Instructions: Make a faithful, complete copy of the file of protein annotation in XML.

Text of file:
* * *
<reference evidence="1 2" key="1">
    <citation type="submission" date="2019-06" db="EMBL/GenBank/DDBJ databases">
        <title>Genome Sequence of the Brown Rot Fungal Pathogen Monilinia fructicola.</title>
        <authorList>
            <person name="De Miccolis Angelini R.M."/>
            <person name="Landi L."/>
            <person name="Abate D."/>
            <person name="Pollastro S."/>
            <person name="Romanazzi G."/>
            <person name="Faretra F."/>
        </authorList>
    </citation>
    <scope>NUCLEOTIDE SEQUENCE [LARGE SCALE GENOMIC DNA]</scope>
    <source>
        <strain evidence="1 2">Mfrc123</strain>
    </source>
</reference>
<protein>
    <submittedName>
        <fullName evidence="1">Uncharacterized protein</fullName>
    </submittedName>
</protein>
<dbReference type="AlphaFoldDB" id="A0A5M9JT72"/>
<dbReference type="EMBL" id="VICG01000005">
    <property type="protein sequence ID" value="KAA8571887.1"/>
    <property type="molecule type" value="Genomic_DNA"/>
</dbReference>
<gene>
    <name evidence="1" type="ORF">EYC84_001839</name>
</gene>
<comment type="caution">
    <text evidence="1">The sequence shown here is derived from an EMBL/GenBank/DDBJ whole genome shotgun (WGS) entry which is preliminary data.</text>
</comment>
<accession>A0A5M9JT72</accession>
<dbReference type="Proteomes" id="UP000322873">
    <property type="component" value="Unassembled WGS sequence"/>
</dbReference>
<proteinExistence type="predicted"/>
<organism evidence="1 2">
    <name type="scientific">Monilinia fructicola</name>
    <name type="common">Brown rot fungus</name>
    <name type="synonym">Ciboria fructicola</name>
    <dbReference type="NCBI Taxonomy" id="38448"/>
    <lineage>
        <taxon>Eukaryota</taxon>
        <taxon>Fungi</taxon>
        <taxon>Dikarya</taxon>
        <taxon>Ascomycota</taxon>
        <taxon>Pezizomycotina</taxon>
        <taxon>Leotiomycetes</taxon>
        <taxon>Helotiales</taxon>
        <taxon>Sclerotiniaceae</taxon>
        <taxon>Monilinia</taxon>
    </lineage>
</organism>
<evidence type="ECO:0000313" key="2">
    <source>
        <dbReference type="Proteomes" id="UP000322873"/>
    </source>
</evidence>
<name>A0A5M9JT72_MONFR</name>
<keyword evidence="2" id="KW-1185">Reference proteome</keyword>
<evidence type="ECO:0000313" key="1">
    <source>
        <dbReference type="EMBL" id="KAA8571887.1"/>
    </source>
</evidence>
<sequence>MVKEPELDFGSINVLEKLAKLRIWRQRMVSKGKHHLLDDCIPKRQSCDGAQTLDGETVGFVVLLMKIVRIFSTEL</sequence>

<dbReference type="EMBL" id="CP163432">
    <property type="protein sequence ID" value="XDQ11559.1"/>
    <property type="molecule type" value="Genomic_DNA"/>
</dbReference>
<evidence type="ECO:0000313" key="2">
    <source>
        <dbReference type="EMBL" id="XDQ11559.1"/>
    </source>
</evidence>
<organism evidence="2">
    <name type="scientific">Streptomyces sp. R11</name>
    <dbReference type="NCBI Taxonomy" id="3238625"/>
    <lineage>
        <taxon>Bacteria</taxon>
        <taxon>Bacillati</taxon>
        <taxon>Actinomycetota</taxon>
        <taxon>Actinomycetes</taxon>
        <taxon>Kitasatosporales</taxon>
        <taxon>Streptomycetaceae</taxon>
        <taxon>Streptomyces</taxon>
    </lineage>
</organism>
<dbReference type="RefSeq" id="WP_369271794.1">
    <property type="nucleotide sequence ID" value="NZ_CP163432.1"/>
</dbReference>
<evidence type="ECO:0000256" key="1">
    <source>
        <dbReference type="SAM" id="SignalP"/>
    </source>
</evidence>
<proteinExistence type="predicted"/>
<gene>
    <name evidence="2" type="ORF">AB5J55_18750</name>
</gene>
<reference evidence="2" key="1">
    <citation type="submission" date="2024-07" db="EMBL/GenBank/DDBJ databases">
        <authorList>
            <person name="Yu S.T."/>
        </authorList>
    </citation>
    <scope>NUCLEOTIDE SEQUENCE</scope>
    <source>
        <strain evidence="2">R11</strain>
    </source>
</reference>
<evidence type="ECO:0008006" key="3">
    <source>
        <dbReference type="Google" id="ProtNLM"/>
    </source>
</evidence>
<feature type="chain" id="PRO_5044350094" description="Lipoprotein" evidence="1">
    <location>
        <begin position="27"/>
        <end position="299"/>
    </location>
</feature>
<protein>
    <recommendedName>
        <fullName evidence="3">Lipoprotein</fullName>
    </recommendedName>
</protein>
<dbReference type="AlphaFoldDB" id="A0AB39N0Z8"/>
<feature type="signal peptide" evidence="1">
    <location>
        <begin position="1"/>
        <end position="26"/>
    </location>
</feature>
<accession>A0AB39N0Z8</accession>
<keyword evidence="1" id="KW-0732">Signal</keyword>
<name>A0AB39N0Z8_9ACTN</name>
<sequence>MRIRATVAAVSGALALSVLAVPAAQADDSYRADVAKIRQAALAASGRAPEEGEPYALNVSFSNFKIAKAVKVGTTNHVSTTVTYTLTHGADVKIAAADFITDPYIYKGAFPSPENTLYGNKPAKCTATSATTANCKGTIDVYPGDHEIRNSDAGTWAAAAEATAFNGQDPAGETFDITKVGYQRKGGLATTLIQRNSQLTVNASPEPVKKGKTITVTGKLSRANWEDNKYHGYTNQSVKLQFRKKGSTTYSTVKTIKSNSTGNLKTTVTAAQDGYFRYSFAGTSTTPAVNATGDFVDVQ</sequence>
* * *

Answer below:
<reference evidence="1 2" key="1">
    <citation type="submission" date="2019-06" db="EMBL/GenBank/DDBJ databases">
        <title>Genome Sequence of the Brown Rot Fungal Pathogen Monilinia fructicola.</title>
        <authorList>
            <person name="De Miccolis Angelini R.M."/>
            <person name="Landi L."/>
            <person name="Abate D."/>
            <person name="Pollastro S."/>
            <person name="Romanazzi G."/>
            <person name="Faretra F."/>
        </authorList>
    </citation>
    <scope>NUCLEOTIDE SEQUENCE [LARGE SCALE GENOMIC DNA]</scope>
    <source>
        <strain evidence="1 2">Mfrc123</strain>
    </source>
</reference>
<protein>
    <submittedName>
        <fullName evidence="1">Uncharacterized protein</fullName>
    </submittedName>
</protein>
<dbReference type="AlphaFoldDB" id="A0A5M9JT72"/>
<dbReference type="EMBL" id="VICG01000005">
    <property type="protein sequence ID" value="KAA8571887.1"/>
    <property type="molecule type" value="Genomic_DNA"/>
</dbReference>
<gene>
    <name evidence="1" type="ORF">EYC84_001839</name>
</gene>
<comment type="caution">
    <text evidence="1">The sequence shown here is derived from an EMBL/GenBank/DDBJ whole genome shotgun (WGS) entry which is preliminary data.</text>
</comment>
<accession>A0A5M9JT72</accession>
<dbReference type="Proteomes" id="UP000322873">
    <property type="component" value="Unassembled WGS sequence"/>
</dbReference>
<proteinExistence type="predicted"/>
<organism evidence="1 2">
    <name type="scientific">Monilinia fructicola</name>
    <name type="common">Brown rot fungus</name>
    <name type="synonym">Ciboria fructicola</name>
    <dbReference type="NCBI Taxonomy" id="38448"/>
    <lineage>
        <taxon>Eukaryota</taxon>
        <taxon>Fungi</taxon>
        <taxon>Dikarya</taxon>
        <taxon>Ascomycota</taxon>
        <taxon>Pezizomycotina</taxon>
        <taxon>Leotiomycetes</taxon>
        <taxon>Helotiales</taxon>
        <taxon>Sclerotiniaceae</taxon>
        <taxon>Monilinia</taxon>
    </lineage>
</organism>
<evidence type="ECO:0000313" key="2">
    <source>
        <dbReference type="Proteomes" id="UP000322873"/>
    </source>
</evidence>
<name>A0A5M9JT72_MONFR</name>
<keyword evidence="2" id="KW-1185">Reference proteome</keyword>
<evidence type="ECO:0000313" key="1">
    <source>
        <dbReference type="EMBL" id="KAA8571887.1"/>
    </source>
</evidence>
<sequence>MVKEPELDFGSINVLEKLAKLRIWRQRMVSKGKHHLLDDCIPKRQSCDGAQTLDGETVGFVVLLMKIVRIFSTEL</sequence>

<dbReference type="EMBL" id="CP163432">
    <property type="protein sequence ID" value="XDQ11559.1"/>
    <property type="molecule type" value="Genomic_DNA"/>
</dbReference>
<evidence type="ECO:0000313" key="2">
    <source>
        <dbReference type="EMBL" id="XDQ11559.1"/>
    </source>
</evidence>
<organism evidence="2">
    <name type="scientific">Streptomyces sp. R11</name>
    <dbReference type="NCBI Taxonomy" id="3238625"/>
    <lineage>
        <taxon>Bacteria</taxon>
        <taxon>Bacillati</taxon>
        <taxon>Actinomycetota</taxon>
        <taxon>Actinomycetes</taxon>
        <taxon>Kitasatosporales</taxon>
        <taxon>Streptomycetaceae</taxon>
        <taxon>Streptomyces</taxon>
    </lineage>
</organism>
<dbReference type="RefSeq" id="WP_369271794.1">
    <property type="nucleotide sequence ID" value="NZ_CP163432.1"/>
</dbReference>
<evidence type="ECO:0000256" key="1">
    <source>
        <dbReference type="SAM" id="SignalP"/>
    </source>
</evidence>
<proteinExistence type="predicted"/>
<gene>
    <name evidence="2" type="ORF">AB5J55_18750</name>
</gene>
<reference evidence="2" key="1">
    <citation type="submission" date="2024-07" db="EMBL/GenBank/DDBJ databases">
        <authorList>
            <person name="Yu S.T."/>
        </authorList>
    </citation>
    <scope>NUCLEOTIDE SEQUENCE</scope>
    <source>
        <strain evidence="2">R11</strain>
    </source>
</reference>
<evidence type="ECO:0008006" key="3">
    <source>
        <dbReference type="Google" id="ProtNLM"/>
    </source>
</evidence>
<feature type="chain" id="PRO_5044350094" description="Lipoprotein" evidence="1">
    <location>
        <begin position="27"/>
        <end position="299"/>
    </location>
</feature>
<protein>
    <recommendedName>
        <fullName evidence="3">Lipoprotein</fullName>
    </recommendedName>
</protein>
<dbReference type="AlphaFoldDB" id="A0AB39N0Z8"/>
<feature type="signal peptide" evidence="1">
    <location>
        <begin position="1"/>
        <end position="26"/>
    </location>
</feature>
<accession>A0AB39N0Z8</accession>
<keyword evidence="1" id="KW-0732">Signal</keyword>
<name>A0AB39N0Z8_9ACTN</name>
<sequence>MRIRATVAAVSGALALSVLAVPAAQADDSYRADVAKIRQAALAASGRAPEEGEPYALNVSFSNFKIAKAVKVGTTNHVSTTVTYTLTHGADVKIAAADFITDPYIYKGAFPSPENTLYGNKPAKCTATSATTANCKGTIDVYPGDHEIRNSDAGTWAAAAEATAFNGQDPAGETFDITKVGYQRKGGLATTLIQRNSQLTVNASPEPVKKGKTITVTGKLSRANWEDNKYHGYTNQSVKLQFRKKGSTTYSTVKTIKSNSTGNLKTTVTAAQDGYFRYSFAGTSTTPAVNATGDFVDVQ</sequence>